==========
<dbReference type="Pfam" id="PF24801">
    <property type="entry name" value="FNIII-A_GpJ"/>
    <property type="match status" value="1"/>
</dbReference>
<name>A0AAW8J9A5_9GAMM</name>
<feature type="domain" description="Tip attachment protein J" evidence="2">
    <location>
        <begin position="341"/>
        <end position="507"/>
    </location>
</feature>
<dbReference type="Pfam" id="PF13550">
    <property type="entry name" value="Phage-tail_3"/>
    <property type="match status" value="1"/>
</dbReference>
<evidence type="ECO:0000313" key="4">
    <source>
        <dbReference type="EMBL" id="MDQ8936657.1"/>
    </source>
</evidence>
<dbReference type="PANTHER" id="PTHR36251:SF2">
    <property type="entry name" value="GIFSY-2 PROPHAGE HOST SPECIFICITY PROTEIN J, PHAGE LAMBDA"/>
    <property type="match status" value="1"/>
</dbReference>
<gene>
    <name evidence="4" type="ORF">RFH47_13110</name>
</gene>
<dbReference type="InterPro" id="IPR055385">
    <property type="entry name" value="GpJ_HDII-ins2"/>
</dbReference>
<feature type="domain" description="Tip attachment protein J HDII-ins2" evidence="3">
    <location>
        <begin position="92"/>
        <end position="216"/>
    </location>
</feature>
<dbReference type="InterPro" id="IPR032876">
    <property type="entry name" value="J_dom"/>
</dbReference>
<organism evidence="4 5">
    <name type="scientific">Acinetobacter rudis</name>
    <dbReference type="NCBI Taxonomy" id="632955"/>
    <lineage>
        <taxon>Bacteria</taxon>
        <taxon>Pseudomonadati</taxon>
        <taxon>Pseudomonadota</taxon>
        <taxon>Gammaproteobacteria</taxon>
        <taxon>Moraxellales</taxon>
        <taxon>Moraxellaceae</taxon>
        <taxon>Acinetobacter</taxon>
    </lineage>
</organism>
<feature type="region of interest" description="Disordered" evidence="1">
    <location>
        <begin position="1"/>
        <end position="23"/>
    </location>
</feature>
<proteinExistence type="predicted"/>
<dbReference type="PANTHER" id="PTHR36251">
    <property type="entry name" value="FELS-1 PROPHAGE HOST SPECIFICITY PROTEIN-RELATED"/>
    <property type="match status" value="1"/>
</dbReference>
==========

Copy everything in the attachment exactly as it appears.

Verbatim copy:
<dbReference type="Pfam" id="PF24801">
    <property type="entry name" value="FNIII-A_GpJ"/>
    <property type="match status" value="1"/>
</dbReference>
<name>A0AAW8J9A5_9GAMM</name>
<feature type="domain" description="Tip attachment protein J" evidence="2">
    <location>
        <begin position="341"/>
        <end position="507"/>
    </location>
</feature>
<dbReference type="Pfam" id="PF13550">
    <property type="entry name" value="Phage-tail_3"/>
    <property type="match status" value="1"/>
</dbReference>
<evidence type="ECO:0000313" key="4">
    <source>
        <dbReference type="EMBL" id="MDQ8936657.1"/>
    </source>
</evidence>
<dbReference type="PANTHER" id="PTHR36251:SF2">
    <property type="entry name" value="GIFSY-2 PROPHAGE HOST SPECIFICITY PROTEIN J, PHAGE LAMBDA"/>
    <property type="match status" value="1"/>
</dbReference>
<gene>
    <name evidence="4" type="ORF">RFH47_13110</name>
</gene>
<dbReference type="InterPro" id="IPR055385">
    <property type="entry name" value="GpJ_HDII-ins2"/>
</dbReference>
<feature type="domain" description="Tip attachment protein J HDII-ins2" evidence="3">
    <location>
        <begin position="92"/>
        <end position="216"/>
    </location>
</feature>
<dbReference type="InterPro" id="IPR032876">
    <property type="entry name" value="J_dom"/>
</dbReference>
<organism evidence="4 5">
    <name type="scientific">Acinetobacter rudis</name>
    <dbReference type="NCBI Taxonomy" id="632955"/>
    <lineage>
        <taxon>Bacteria</taxon>
        <taxon>Pseudomonadati</taxon>
        <taxon>Pseudomonadota</taxon>
        <taxon>Gammaproteobacteria</taxon>
        <taxon>Moraxellales</taxon>
        <taxon>Moraxellaceae</taxon>
        <taxon>Acinetobacter</taxon>
    </lineage>
</organism>
<feature type="region of interest" description="Disordered" evidence="1">
    <location>
        <begin position="1"/>
        <end position="23"/>
    </location>
</feature>
<proteinExistence type="predicted"/>
<dbReference type="PANTHER" id="PTHR36251">
    <property type="entry name" value="FELS-1 PROPHAGE HOST SPECIFICITY PROTEIN-RELATED"/>
    <property type="match status" value="1"/>
</dbReference>